Start from an existing project

Use Bit in your project to track directories as Bit components. Tracked directories will become discrete units of code that can be developed, shared, consumed and collaborated on, independent of the rest of your project.

Run the following at the root of your project, to initialize a Bit workspace:


The output should be the following:

successfully initialized a bit workspace.

Bit has generated a workspace with the minimum necessary files, to prevent any possible conflicts with your current project. These files include the workspace.jsonc, .bitmap and the .git/.bit hidden directory.

To preview your workspace components and inspect your workspace status using the UI, run the following:


The output displays the port for the UI server:

You can now view 'my-workspace' components in the browser. Bit server is running on http://localhost:3000

Head to http://localhost:3000 in your browser. Right now your workspace is empty as no component is being tracked.

an empty workspace

At any point during your component development, run the following to get a detailed status of your workspace:


Run the following to list the components maintained in your workspace:


Track a directory as a component

The steps to componentizing a directory are demonstrated using the following project structure. Note that this project already has a Bit workspace initialized in it:


Learn more about Bit workspaces in the Create a new workspace page.

To track a directory as a component, specify its path. Use the --main flag to specify the entry point of the component.

See command synopsis

Your component is named after its directory (hello-world). To specify a different name, use the --id flag. Your component's scope is the default scope of your workspace. To specify a different scope, use the --scope flag. To learn more see, Add a directory as a component.

Run the following to inspect your component's metadata and configuration:

See command synopsis

The output is similar to the following. Click on the different sections below to learn about each of them.

id │
scope │
name │ hello-world
env │ teambit.harmony/node
package name │ @my-org/my-scope.hello-world
deprecated │ false
main file │ hello-world.ts
files │ constants.ts
│ hello-world.ts
aspects │ teambit.component/dev-files
│ teambit.compositions/compositions
│ teambit.dependencies/dependency-resolver
│ teambit.envs/envs
│ teambit.pkg/pkg
│ teambit.preview/preview
dependencies │ lodash@^4.17.21- (package)

Learn more about Bit components in the Create components page.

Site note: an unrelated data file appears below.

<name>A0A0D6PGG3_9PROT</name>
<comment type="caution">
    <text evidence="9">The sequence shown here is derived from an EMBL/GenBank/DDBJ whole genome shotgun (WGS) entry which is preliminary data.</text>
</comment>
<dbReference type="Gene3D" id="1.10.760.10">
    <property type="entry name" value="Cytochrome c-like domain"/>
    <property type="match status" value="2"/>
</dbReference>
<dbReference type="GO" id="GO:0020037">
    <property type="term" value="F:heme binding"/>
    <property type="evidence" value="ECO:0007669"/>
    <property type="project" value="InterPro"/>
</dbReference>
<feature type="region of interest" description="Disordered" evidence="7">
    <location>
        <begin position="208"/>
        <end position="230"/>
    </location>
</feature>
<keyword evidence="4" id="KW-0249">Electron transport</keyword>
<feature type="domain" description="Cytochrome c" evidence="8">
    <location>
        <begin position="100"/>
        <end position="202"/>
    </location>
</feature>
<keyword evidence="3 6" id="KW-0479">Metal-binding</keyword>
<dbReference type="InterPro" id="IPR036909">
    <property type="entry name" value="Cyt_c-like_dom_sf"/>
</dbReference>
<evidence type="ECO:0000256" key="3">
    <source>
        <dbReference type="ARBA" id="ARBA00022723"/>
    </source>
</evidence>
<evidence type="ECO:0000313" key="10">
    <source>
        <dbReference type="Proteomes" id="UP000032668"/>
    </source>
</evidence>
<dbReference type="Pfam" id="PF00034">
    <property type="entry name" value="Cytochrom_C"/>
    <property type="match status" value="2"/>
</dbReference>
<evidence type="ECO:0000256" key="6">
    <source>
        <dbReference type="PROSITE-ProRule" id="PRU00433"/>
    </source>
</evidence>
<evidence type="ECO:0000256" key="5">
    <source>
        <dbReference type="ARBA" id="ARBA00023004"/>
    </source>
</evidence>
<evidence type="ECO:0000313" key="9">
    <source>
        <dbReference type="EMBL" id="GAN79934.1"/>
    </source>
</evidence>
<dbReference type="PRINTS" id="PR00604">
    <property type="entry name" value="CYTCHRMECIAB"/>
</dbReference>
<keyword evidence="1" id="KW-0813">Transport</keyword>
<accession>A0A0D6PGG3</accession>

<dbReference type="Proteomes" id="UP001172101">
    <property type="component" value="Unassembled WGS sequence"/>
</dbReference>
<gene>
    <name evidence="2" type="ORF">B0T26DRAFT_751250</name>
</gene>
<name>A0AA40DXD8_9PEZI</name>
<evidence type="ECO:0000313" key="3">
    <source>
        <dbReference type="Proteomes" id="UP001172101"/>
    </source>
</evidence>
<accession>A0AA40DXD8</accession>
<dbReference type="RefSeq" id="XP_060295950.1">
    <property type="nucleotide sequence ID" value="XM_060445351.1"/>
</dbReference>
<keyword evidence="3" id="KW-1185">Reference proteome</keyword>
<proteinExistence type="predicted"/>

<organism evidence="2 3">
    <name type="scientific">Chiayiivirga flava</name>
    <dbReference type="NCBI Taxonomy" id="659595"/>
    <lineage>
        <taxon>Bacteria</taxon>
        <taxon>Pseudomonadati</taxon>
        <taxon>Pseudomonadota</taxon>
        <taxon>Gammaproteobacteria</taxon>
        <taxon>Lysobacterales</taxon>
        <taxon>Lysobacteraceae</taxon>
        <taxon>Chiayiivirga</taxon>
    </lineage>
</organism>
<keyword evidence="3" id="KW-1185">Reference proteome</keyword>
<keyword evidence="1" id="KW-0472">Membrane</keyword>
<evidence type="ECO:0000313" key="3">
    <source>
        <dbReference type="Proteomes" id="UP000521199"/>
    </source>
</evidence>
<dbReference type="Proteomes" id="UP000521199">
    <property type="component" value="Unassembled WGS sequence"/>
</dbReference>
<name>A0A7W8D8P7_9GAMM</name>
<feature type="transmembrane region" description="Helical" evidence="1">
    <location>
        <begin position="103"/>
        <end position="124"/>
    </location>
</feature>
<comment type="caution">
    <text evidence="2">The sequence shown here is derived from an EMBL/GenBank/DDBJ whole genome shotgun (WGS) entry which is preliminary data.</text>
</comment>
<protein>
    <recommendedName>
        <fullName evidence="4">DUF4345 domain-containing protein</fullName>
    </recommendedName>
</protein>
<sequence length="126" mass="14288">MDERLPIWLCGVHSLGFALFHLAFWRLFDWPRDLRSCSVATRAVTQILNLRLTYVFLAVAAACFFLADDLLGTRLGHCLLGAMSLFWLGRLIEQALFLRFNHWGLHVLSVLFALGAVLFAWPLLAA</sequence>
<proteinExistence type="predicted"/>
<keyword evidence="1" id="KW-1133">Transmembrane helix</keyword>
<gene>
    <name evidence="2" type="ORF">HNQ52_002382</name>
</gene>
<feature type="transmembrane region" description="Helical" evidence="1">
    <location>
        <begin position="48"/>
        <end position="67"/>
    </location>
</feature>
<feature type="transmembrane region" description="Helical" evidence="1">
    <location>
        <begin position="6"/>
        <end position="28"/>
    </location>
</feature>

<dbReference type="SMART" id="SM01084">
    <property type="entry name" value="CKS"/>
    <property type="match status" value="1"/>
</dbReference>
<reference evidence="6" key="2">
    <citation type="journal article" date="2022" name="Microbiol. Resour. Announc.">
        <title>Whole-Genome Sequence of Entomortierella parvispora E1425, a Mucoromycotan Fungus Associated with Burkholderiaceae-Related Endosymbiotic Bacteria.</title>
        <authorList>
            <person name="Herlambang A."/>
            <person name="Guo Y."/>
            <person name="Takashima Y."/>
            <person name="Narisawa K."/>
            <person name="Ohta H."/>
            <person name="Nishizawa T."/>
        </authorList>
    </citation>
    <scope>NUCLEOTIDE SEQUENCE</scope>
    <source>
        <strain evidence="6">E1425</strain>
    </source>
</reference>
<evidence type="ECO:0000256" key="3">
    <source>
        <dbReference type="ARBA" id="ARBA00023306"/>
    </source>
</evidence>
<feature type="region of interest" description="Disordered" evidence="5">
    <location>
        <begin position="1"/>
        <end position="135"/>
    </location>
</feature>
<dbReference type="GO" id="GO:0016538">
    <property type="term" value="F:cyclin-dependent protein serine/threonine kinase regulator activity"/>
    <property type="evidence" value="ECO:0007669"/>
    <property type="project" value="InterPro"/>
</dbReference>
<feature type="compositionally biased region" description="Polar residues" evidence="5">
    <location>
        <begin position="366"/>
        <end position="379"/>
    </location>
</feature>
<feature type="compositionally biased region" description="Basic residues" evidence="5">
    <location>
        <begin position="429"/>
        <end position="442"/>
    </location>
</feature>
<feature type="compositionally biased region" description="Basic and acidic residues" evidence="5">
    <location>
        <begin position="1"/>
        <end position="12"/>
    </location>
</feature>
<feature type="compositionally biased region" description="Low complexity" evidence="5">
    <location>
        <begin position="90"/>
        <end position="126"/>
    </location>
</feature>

Relative paths

The dependencies of a Bit component must be Bit components or packages. Relative paths to source files in the project, outside of the component's directory, make the component coupled to its project and unusable in other projects.

Note that Bit generates a corresponding package for each Bit component, to enable the use of absolute package names instead of relative paths.

/* GOOD: an absolute path to another Bit component */
import { anotherBitComponent } from '@my-org/my-scope/another-bit-component';

/* BAD: a relative path to a file outside the component directory */
import { someModule } from '../outside-component-dir/some-module';

/* GOOD: a relative path to a file in the the same component directory */
import { module } from './module-in-same-component-dir';

Dependency installation

To enjoy the full capabilities provided by Bit, it is recommended to use Bit for dependency installation. Bit takes into consideration the dependency config in the workspace.jsonc file as well as the project's already-existing package.json.

If you choose not to use Bit, make sure to add the following to your post-install scripts:

  "scripts": {
    "postinstall": "bit import && bit compile && bit link"

bit compile compiles all components in the workspace and bit link creates symlinks from the node_module directory to components in your workspace.

Development environment ('env')

An env is a component that provides a collection of tools and configurations for component development, build, and delivery. It is used only for the component's development process, and does not replace your project's development environment. New components use the Node env by default (see the bit show output above).

To set you component with a different env, see Use envs.

Collaborate with git

See the the Collaborate with git page to learn how to integrate bit with your git workflow.